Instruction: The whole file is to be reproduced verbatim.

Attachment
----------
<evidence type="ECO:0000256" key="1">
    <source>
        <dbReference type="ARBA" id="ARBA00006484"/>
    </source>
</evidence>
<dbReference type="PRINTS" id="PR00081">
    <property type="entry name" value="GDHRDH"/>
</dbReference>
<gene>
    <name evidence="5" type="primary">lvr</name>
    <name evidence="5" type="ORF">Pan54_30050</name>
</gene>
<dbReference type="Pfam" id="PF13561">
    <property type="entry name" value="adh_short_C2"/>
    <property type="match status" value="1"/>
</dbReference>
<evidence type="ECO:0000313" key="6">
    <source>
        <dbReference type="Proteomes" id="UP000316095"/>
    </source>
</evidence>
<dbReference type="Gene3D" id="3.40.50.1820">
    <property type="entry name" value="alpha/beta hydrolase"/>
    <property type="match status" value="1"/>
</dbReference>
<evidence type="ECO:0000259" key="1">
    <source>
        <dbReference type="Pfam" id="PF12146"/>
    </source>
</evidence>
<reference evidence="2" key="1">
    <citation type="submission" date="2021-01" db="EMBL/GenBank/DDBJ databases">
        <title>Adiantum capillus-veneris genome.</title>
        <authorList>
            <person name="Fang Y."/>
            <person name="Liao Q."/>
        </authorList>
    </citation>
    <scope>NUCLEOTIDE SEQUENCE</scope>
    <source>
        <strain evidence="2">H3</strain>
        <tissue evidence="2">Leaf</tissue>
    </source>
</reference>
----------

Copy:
<evidence type="ECO:0000256" key="1">
    <source>
        <dbReference type="ARBA" id="ARBA00006484"/>
    </source>
</evidence>
<dbReference type="PRINTS" id="PR00081">
    <property type="entry name" value="GDHRDH"/>
</dbReference>
<gene>
    <name evidence="5" type="primary">lvr</name>
    <name evidence="5" type="ORF">Pan54_30050</name>
</gene>
<dbReference type="Pfam" id="PF13561">
    <property type="entry name" value="adh_short_C2"/>
    <property type="match status" value="1"/>
</dbReference>
<evidence type="ECO:0000313" key="6">
    <source>
        <dbReference type="Proteomes" id="UP000316095"/>
    </source>
</evidence>
<dbReference type="Gene3D" id="3.40.50.1820">
    <property type="entry name" value="alpha/beta hydrolase"/>
    <property type="match status" value="1"/>
</dbReference>
<evidence type="ECO:0000259" key="1">
    <source>
        <dbReference type="Pfam" id="PF12146"/>
    </source>
</evidence>
<reference evidence="2" key="1">
    <citation type="submission" date="2021-01" db="EMBL/GenBank/DDBJ databases">
        <title>Adiantum capillus-veneris genome.</title>
        <authorList>
            <person name="Fang Y."/>
            <person name="Liao Q."/>
        </authorList>
    </citation>
    <scope>NUCLEOTIDE SEQUENCE</scope>
    <source>
        <strain evidence="2">H3</strain>
        <tissue evidence="2">Leaf</tissue>
    </source>
</reference>